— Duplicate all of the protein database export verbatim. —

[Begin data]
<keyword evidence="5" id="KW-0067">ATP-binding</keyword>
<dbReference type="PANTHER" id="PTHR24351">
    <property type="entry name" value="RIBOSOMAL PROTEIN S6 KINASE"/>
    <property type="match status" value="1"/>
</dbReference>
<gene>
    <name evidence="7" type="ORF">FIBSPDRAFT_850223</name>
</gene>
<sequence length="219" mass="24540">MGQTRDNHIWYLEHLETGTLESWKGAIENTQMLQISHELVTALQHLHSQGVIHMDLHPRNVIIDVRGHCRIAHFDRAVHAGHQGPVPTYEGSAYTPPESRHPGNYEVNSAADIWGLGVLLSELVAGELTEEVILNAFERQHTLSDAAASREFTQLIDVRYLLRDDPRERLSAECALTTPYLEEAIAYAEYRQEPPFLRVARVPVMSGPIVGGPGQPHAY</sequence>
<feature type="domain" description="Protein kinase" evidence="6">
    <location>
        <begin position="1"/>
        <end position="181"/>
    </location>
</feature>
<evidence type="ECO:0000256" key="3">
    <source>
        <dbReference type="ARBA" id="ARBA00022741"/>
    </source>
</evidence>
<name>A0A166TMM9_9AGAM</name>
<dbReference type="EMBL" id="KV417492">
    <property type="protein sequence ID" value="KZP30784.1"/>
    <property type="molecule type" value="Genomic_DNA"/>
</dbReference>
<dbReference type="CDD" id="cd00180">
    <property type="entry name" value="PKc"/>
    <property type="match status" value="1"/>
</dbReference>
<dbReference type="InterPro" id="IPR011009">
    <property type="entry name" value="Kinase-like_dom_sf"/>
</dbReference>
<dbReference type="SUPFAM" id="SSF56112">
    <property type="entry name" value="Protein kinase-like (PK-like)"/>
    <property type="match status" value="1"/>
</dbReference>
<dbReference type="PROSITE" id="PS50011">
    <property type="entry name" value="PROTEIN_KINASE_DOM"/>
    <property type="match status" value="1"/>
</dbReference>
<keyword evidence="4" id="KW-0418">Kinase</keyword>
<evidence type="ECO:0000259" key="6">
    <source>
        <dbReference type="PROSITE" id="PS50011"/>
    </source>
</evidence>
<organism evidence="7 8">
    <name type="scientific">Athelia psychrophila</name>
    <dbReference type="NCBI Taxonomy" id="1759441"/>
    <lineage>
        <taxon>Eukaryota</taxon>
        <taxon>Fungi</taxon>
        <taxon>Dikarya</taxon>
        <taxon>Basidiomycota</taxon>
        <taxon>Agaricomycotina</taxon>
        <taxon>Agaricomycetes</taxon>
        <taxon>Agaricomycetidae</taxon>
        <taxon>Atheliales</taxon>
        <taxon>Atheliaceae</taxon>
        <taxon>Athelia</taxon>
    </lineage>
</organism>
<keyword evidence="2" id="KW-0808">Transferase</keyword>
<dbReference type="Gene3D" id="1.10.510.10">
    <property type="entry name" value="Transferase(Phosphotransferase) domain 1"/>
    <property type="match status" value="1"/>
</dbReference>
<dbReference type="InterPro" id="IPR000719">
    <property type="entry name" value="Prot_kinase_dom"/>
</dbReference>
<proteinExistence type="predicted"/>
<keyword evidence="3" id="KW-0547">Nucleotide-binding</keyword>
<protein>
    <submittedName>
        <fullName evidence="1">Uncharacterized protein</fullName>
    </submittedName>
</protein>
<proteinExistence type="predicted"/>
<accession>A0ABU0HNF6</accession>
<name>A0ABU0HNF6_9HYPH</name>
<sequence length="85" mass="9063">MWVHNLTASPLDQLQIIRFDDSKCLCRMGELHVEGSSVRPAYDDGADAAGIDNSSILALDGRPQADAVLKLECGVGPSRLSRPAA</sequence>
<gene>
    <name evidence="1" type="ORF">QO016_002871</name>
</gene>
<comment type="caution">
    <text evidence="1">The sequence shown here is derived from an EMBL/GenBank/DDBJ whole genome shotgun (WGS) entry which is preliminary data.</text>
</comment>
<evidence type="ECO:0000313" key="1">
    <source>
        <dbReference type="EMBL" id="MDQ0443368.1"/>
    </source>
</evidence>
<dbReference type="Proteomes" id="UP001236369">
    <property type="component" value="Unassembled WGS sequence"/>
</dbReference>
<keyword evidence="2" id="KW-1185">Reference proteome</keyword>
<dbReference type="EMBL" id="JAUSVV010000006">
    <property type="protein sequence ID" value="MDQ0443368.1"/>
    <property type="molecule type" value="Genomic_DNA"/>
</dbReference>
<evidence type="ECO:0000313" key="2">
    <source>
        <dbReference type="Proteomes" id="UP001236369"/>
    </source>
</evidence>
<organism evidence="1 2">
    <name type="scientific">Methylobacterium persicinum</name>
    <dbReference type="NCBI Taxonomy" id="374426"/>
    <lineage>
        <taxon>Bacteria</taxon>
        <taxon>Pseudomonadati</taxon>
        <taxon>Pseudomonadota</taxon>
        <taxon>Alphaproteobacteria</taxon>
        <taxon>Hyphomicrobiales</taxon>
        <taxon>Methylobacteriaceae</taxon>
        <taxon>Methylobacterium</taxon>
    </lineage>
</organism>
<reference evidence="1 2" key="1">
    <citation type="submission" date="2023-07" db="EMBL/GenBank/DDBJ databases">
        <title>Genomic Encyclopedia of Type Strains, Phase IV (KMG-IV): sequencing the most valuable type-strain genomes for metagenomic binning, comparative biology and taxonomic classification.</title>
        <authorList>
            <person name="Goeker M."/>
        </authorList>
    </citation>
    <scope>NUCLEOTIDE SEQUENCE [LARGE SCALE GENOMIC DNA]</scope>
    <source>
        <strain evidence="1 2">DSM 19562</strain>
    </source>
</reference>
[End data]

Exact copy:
<keyword evidence="5" id="KW-0067">ATP-binding</keyword>
<dbReference type="PANTHER" id="PTHR24351">
    <property type="entry name" value="RIBOSOMAL PROTEIN S6 KINASE"/>
    <property type="match status" value="1"/>
</dbReference>
<gene>
    <name evidence="7" type="ORF">FIBSPDRAFT_850223</name>
</gene>
<sequence length="219" mass="24540">MGQTRDNHIWYLEHLETGTLESWKGAIENTQMLQISHELVTALQHLHSQGVIHMDLHPRNVIIDVRGHCRIAHFDRAVHAGHQGPVPTYEGSAYTPPESRHPGNYEVNSAADIWGLGVLLSELVAGELTEEVILNAFERQHTLSDAAASREFTQLIDVRYLLRDDPRERLSAECALTTPYLEEAIAYAEYRQEPPFLRVARVPVMSGPIVGGPGQPHAY</sequence>
<feature type="domain" description="Protein kinase" evidence="6">
    <location>
        <begin position="1"/>
        <end position="181"/>
    </location>
</feature>
<evidence type="ECO:0000256" key="3">
    <source>
        <dbReference type="ARBA" id="ARBA00022741"/>
    </source>
</evidence>
<name>A0A166TMM9_9AGAM</name>
<dbReference type="EMBL" id="KV417492">
    <property type="protein sequence ID" value="KZP30784.1"/>
    <property type="molecule type" value="Genomic_DNA"/>
</dbReference>
<dbReference type="CDD" id="cd00180">
    <property type="entry name" value="PKc"/>
    <property type="match status" value="1"/>
</dbReference>
<dbReference type="InterPro" id="IPR011009">
    <property type="entry name" value="Kinase-like_dom_sf"/>
</dbReference>
<dbReference type="SUPFAM" id="SSF56112">
    <property type="entry name" value="Protein kinase-like (PK-like)"/>
    <property type="match status" value="1"/>
</dbReference>
<dbReference type="PROSITE" id="PS50011">
    <property type="entry name" value="PROTEIN_KINASE_DOM"/>
    <property type="match status" value="1"/>
</dbReference>
<keyword evidence="4" id="KW-0418">Kinase</keyword>
<evidence type="ECO:0000259" key="6">
    <source>
        <dbReference type="PROSITE" id="PS50011"/>
    </source>
</evidence>
<organism evidence="7 8">
    <name type="scientific">Athelia psychrophila</name>
    <dbReference type="NCBI Taxonomy" id="1759441"/>
    <lineage>
        <taxon>Eukaryota</taxon>
        <taxon>Fungi</taxon>
        <taxon>Dikarya</taxon>
        <taxon>Basidiomycota</taxon>
        <taxon>Agaricomycotina</taxon>
        <taxon>Agaricomycetes</taxon>
        <taxon>Agaricomycetidae</taxon>
        <taxon>Atheliales</taxon>
        <taxon>Atheliaceae</taxon>
        <taxon>Athelia</taxon>
    </lineage>
</organism>
<keyword evidence="2" id="KW-0808">Transferase</keyword>
<dbReference type="Gene3D" id="1.10.510.10">
    <property type="entry name" value="Transferase(Phosphotransferase) domain 1"/>
    <property type="match status" value="1"/>
</dbReference>
<dbReference type="InterPro" id="IPR000719">
    <property type="entry name" value="Prot_kinase_dom"/>
</dbReference>
<proteinExistence type="predicted"/>
<keyword evidence="3" id="KW-0547">Nucleotide-binding</keyword>
<protein>
    <submittedName>
        <fullName evidence="1">Uncharacterized protein</fullName>
    </submittedName>
</protein>
<proteinExistence type="predicted"/>
<accession>A0ABU0HNF6</accession>
<name>A0ABU0HNF6_9HYPH</name>
<sequence length="85" mass="9063">MWVHNLTASPLDQLQIIRFDDSKCLCRMGELHVEGSSVRPAYDDGADAAGIDNSSILALDGRPQADAVLKLECGVGPSRLSRPAA</sequence>
<gene>
    <name evidence="1" type="ORF">QO016_002871</name>
</gene>
<comment type="caution">
    <text evidence="1">The sequence shown here is derived from an EMBL/GenBank/DDBJ whole genome shotgun (WGS) entry which is preliminary data.</text>
</comment>
<evidence type="ECO:0000313" key="1">
    <source>
        <dbReference type="EMBL" id="MDQ0443368.1"/>
    </source>
</evidence>
<dbReference type="Proteomes" id="UP001236369">
    <property type="component" value="Unassembled WGS sequence"/>
</dbReference>
<keyword evidence="2" id="KW-1185">Reference proteome</keyword>
<dbReference type="EMBL" id="JAUSVV010000006">
    <property type="protein sequence ID" value="MDQ0443368.1"/>
    <property type="molecule type" value="Genomic_DNA"/>
</dbReference>
<evidence type="ECO:0000313" key="2">
    <source>
        <dbReference type="Proteomes" id="UP001236369"/>
    </source>
</evidence>
<organism evidence="1 2">
    <name type="scientific">Methylobacterium persicinum</name>
    <dbReference type="NCBI Taxonomy" id="374426"/>
    <lineage>
        <taxon>Bacteria</taxon>
        <taxon>Pseudomonadati</taxon>
        <taxon>Pseudomonadota</taxon>
        <taxon>Alphaproteobacteria</taxon>
        <taxon>Hyphomicrobiales</taxon>
        <taxon>Methylobacteriaceae</taxon>
        <taxon>Methylobacterium</taxon>
    </lineage>
</organism>
<reference evidence="1 2" key="1">
    <citation type="submission" date="2023-07" db="EMBL/GenBank/DDBJ databases">
        <title>Genomic Encyclopedia of Type Strains, Phase IV (KMG-IV): sequencing the most valuable type-strain genomes for metagenomic binning, comparative biology and taxonomic classification.</title>
        <authorList>
            <person name="Goeker M."/>
        </authorList>
    </citation>
    <scope>NUCLEOTIDE SEQUENCE [LARGE SCALE GENOMIC DNA]</scope>
    <source>
        <strain evidence="1 2">DSM 19562</strain>
    </source>
</reference>